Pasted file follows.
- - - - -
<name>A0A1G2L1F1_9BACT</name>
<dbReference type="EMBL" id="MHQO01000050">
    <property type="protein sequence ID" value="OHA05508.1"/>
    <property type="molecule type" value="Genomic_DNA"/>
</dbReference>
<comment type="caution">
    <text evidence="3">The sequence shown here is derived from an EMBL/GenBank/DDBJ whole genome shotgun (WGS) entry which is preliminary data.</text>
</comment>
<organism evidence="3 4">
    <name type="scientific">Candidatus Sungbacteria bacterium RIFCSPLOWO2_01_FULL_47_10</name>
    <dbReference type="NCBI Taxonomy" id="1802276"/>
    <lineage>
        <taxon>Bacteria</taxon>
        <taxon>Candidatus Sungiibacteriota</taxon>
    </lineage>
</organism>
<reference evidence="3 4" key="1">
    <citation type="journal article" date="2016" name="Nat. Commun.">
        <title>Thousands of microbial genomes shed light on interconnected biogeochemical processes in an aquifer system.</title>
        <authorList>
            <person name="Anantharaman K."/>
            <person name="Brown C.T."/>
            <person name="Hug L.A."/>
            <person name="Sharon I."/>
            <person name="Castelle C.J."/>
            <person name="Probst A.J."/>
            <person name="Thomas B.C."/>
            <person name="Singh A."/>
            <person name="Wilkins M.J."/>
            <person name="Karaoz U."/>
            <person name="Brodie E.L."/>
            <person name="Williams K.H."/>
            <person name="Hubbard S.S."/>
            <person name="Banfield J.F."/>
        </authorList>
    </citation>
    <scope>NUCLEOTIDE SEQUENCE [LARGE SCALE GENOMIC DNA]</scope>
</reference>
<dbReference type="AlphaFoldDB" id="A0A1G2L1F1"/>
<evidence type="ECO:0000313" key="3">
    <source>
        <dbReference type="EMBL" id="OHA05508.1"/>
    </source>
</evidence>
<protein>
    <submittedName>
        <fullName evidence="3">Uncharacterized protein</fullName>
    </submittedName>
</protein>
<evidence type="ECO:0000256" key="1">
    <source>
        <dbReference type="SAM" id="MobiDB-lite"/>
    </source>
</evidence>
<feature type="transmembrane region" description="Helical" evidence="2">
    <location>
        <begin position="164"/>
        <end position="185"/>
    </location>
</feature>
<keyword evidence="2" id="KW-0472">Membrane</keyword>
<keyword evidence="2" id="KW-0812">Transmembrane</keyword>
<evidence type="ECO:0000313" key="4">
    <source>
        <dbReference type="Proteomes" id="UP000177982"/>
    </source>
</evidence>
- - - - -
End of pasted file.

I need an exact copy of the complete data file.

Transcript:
<name>A0A1G2L1F1_9BACT</name>
<dbReference type="EMBL" id="MHQO01000050">
    <property type="protein sequence ID" value="OHA05508.1"/>
    <property type="molecule type" value="Genomic_DNA"/>
</dbReference>
<comment type="caution">
    <text evidence="3">The sequence shown here is derived from an EMBL/GenBank/DDBJ whole genome shotgun (WGS) entry which is preliminary data.</text>
</comment>
<organism evidence="3 4">
    <name type="scientific">Candidatus Sungbacteria bacterium RIFCSPLOWO2_01_FULL_47_10</name>
    <dbReference type="NCBI Taxonomy" id="1802276"/>
    <lineage>
        <taxon>Bacteria</taxon>
        <taxon>Candidatus Sungiibacteriota</taxon>
    </lineage>
</organism>
<reference evidence="3 4" key="1">
    <citation type="journal article" date="2016" name="Nat. Commun.">
        <title>Thousands of microbial genomes shed light on interconnected biogeochemical processes in an aquifer system.</title>
        <authorList>
            <person name="Anantharaman K."/>
            <person name="Brown C.T."/>
            <person name="Hug L.A."/>
            <person name="Sharon I."/>
            <person name="Castelle C.J."/>
            <person name="Probst A.J."/>
            <person name="Thomas B.C."/>
            <person name="Singh A."/>
            <person name="Wilkins M.J."/>
            <person name="Karaoz U."/>
            <person name="Brodie E.L."/>
            <person name="Williams K.H."/>
            <person name="Hubbard S.S."/>
            <person name="Banfield J.F."/>
        </authorList>
    </citation>
    <scope>NUCLEOTIDE SEQUENCE [LARGE SCALE GENOMIC DNA]</scope>
</reference>
<dbReference type="AlphaFoldDB" id="A0A1G2L1F1"/>
<evidence type="ECO:0000313" key="3">
    <source>
        <dbReference type="EMBL" id="OHA05508.1"/>
    </source>
</evidence>
<protein>
    <submittedName>
        <fullName evidence="3">Uncharacterized protein</fullName>
    </submittedName>
</protein>
<evidence type="ECO:0000256" key="1">
    <source>
        <dbReference type="SAM" id="MobiDB-lite"/>
    </source>
</evidence>
<feature type="transmembrane region" description="Helical" evidence="2">
    <location>
        <begin position="164"/>
        <end position="185"/>
    </location>
</feature>
<keyword evidence="2" id="KW-0472">Membrane</keyword>
<keyword evidence="2" id="KW-0812">Transmembrane</keyword>
<evidence type="ECO:0000313" key="4">
    <source>
        <dbReference type="Proteomes" id="UP000177982"/>
    </source>
</evidence>